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Setting up a basic rich text editor in React

shaerins profile image Sharon Rachel Levin Updated on ・3 min read

As mentioned in my previous post, I've been working on a blogging app. I started writing up some posts of my own to document the experience, but quickly realized that the post content was not only plain-looking, but hard to read and unorganized.

Here's what my posts were looking like:

An image of a blog post. It contains a list of items using whitespace and asterisks in an attempt to organize the content.

Here's what I wanted them to look like!

An image of a blog post that contains a list with bulletpoints, and the headers are bigger and bolded. Certain important words and phrases are bolded/italicized.

I did a lot of research trying to find a straightforward library that would let me achieve the above. In my case, CKEditor 5 ended up being the easiest to implement in my opinion. Out of the box it is very user-friendly and has a nice, minimal design. Some features I appreciate are keyboard shortcuts (like Ctrl+B/CMD+B for bold or Ctrl+I/CMD+I for italic) and auto-formatting. Here's how I was able to set up a very basic rich text editor using CKEditor.

First up, choose your build

They have several different build options depending on what you're using it for, but in my case I used the Classic Build. Here's what the toolbar looks like:

CKEditor5's Classic Build toolbar

As you can see, it gives you the option to insert images, but you have to set up your own adapter to do so. I'll go over how to set that up in another post!

Install CKEditor and your build

Using npm:

npm install @ckeditor/ckeditor5-react @ckeditor/ckeditor5-build-classic --save

Or using yarn:

yarn add @ckeditor/ckeditor5-react @ckeditor/ckeditor5-build-classic

Set up a component that will handle your form and text input

Import CKEditor and ClassicEditor (or whatever build you chose), then call on the CKEditor component inside your form. The component takes two necessary props: editor and onChange.

All you have to do is specify what build you're using in the editor prop, in this example it's editor={ClassicEditor}.

The onChange prop can be used to grab the stylized text. It uses a function that takes event and editor. We can use editor.getData() to grab that text. In my case, I'm storing it in my body state.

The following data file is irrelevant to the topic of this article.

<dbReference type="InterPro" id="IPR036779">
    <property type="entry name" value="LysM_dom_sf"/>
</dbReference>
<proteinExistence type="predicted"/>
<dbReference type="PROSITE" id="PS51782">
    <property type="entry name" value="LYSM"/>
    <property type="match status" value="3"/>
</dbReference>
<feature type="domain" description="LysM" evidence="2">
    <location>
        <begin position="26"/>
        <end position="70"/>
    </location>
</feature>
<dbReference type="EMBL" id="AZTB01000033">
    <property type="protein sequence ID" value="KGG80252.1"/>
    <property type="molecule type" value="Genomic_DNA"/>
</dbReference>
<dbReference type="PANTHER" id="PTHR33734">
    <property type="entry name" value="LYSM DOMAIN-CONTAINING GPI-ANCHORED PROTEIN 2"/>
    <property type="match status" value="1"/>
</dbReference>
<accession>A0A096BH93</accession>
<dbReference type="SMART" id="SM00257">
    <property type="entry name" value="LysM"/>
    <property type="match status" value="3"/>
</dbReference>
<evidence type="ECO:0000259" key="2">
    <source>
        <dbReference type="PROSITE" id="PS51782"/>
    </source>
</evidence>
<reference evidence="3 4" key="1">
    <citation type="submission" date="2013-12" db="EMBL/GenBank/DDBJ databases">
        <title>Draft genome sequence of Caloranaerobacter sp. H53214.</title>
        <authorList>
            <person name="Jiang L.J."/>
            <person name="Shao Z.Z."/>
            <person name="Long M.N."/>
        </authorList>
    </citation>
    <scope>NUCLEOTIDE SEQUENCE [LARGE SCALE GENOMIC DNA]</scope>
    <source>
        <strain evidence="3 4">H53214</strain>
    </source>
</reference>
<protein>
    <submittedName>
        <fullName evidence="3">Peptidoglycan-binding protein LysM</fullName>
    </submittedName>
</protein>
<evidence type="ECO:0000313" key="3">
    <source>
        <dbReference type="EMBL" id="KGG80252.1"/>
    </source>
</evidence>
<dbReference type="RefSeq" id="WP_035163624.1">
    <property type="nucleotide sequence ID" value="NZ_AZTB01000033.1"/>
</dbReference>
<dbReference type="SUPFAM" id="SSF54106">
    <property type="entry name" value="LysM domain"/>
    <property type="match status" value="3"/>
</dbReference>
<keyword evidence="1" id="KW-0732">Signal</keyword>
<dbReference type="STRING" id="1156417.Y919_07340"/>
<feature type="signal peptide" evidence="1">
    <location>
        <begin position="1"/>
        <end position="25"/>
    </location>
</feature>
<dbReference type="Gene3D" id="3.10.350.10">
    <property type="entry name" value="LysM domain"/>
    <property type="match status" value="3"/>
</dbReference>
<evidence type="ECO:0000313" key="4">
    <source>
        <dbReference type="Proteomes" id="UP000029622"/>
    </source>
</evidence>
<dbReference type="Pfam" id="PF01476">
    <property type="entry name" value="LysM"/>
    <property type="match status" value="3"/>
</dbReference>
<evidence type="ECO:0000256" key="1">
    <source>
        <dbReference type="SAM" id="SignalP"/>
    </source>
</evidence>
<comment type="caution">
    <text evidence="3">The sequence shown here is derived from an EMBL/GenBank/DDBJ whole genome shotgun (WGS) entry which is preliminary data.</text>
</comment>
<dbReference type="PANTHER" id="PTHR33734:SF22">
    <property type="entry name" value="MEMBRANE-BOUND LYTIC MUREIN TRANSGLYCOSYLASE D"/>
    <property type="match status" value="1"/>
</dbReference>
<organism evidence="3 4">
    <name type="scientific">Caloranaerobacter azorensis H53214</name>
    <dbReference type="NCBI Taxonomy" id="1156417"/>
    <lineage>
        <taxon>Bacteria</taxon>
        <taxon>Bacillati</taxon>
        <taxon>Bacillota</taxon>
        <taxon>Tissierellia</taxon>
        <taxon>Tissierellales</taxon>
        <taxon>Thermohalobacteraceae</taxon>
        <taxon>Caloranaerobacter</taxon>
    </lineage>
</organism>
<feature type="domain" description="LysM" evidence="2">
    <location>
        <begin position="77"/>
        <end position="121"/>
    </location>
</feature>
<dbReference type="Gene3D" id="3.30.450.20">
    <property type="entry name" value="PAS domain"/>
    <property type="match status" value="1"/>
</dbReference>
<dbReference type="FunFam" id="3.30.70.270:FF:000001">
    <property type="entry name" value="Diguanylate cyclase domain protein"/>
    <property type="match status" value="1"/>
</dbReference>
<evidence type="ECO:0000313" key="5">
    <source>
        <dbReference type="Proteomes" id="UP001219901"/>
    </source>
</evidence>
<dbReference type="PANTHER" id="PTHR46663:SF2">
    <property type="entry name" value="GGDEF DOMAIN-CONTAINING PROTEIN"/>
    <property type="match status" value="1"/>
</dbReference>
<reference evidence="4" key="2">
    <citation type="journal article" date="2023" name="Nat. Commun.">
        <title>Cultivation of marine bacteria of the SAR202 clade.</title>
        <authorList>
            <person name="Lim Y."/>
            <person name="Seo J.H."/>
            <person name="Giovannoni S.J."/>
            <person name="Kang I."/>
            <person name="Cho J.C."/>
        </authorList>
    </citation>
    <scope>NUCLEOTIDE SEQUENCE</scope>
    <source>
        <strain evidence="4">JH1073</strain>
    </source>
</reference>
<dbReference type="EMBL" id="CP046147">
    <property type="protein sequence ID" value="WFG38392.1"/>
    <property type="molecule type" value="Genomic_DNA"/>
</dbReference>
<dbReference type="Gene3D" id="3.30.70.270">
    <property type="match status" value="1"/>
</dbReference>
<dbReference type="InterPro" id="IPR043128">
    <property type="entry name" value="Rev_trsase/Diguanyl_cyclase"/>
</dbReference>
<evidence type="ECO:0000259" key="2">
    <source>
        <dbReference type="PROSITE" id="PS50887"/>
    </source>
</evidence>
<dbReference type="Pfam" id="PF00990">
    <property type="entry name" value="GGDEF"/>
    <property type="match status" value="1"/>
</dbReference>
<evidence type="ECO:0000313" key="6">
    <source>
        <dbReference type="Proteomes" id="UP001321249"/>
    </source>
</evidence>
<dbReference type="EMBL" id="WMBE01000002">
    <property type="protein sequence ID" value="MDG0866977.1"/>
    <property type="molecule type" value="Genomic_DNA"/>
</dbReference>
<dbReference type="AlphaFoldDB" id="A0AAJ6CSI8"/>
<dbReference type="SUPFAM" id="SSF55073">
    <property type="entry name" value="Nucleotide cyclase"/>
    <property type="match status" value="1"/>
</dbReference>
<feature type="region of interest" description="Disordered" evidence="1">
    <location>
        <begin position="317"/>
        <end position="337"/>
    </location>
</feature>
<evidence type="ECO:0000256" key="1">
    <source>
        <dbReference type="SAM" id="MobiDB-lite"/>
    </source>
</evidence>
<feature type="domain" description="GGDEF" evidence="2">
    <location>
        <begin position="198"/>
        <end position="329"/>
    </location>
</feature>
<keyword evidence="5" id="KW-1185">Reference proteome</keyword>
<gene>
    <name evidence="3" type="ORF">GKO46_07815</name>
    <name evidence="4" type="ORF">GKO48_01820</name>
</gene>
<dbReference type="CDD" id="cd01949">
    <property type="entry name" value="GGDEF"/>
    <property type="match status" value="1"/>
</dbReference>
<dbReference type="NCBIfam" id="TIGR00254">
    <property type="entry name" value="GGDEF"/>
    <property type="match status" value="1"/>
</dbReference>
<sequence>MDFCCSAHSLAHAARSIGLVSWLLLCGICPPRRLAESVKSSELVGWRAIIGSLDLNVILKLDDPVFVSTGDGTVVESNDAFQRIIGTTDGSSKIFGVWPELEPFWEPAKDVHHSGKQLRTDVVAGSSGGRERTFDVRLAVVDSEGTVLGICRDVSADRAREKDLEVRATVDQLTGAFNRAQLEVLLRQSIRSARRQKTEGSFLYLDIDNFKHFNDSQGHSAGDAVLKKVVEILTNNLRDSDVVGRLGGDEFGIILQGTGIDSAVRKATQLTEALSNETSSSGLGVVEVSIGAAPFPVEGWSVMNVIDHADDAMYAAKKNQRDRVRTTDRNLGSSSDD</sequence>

Note: For me, this component will be used in multiple parent components and I'm handling the form submission differently in each one, which is why I'm passing onSubmit as a prop. Your form submission might be different.
// TextEditor.js

import React, { useState } from 'react'
import CKEditor from '@ckeditor/ckeditor5-react'
import ClassicEditor from '@ckeditor/ckeditor5-build-classic'

const TextEditor = ({ onSubmit }) => {
    const [body, setBody] = useState('')

    const handleSubmit = (e) => {
        e.preventDefault()
        onSubmit({ body })
    }

    return (
        <form onSubmit={handleSubmit}>
            <CKEditor
                editor={ClassicEditor}
                onChange={(event, editor) => {
                    const data = editor.getData()
                    setBody(data)
                }}
            />
            <button type='submit'>Submit</button>
        </form>
    )
}

export default TextEditor

That's all you need to have a simple working rich text editor using React and CKEditor 5. The data I'm storing in body is in HTML, so if you want to display the output elsewhere you need to use dangerouslySetInnerHTML. Keep reading if you want to configure the toolbar plugins!

Configuring the toolbar plugins

Let's say you just want a very basic editor, and don't want to have the option to insert tables or images/media. In that case, you can set up a configuration object and pass it to your build's defaultConfig. You can also use this to separate the different sections and further personalize the toolbar to your needs.

// editorConfig.js

export const config = {
    toolbar: {
        items: [
            'bold',
            'italic',
            '|',
            'bulletedList',
            'numberedList',
            'indent',
            'outdent',
            '|',
            'heading',
            '|',
            'undo',
            'redo'
        ]
    }
}

Once the config is set up, I'm just importing it into my TextEditor file. Inside the component before the return statement, just pass the config in with ClassicEditor.defaultConfig = config.

// TextEditor.js

import React, { useState } from 'react'
import CKEditor from '@ckeditor/ckeditor5-react'
import ClassicEditor from '@ckeditor/ckeditor5-build-classic'

// import the config here
import { config } from './editorConfig'

const TextEditor = ({ onSubmit }) => {
    const [body, setBody] = useState('')

        // and then plug it in here
    ClassicEditor.defaultConfig = config

    const handleSubmit = (e) => {
        // ...
    }

    return (
        // ...
    )
}

export default TextEditor

And that's it! Here's what mine looks like in my app:

The 'Create New Post' page of my app. Shows the CKEditor toolbar and some sample text that display it's usage.

Thanks for reading πŸ˜„

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Discussion

pic
Editor guide
 

Good work, yo!!!
why don't you think for a "work together" thing if you want. i am also learning react js and posting content on this platform. i will follow you on twitter and will say Hi.

 

thanks 😊 and sure, followed you!

 

Yes, texted you already in private twitter messages. waiting for reply.
πŸŽ‰πŸ‘
and yeah thank you for following.

 
 

This looks so cool.

 

thanks πŸ™‚

 

Have u tried implementing a hovering toolbar?

 

i haven't personally , but ckeditor offers a couple of 'balloon' builds that i think can be set up similarly!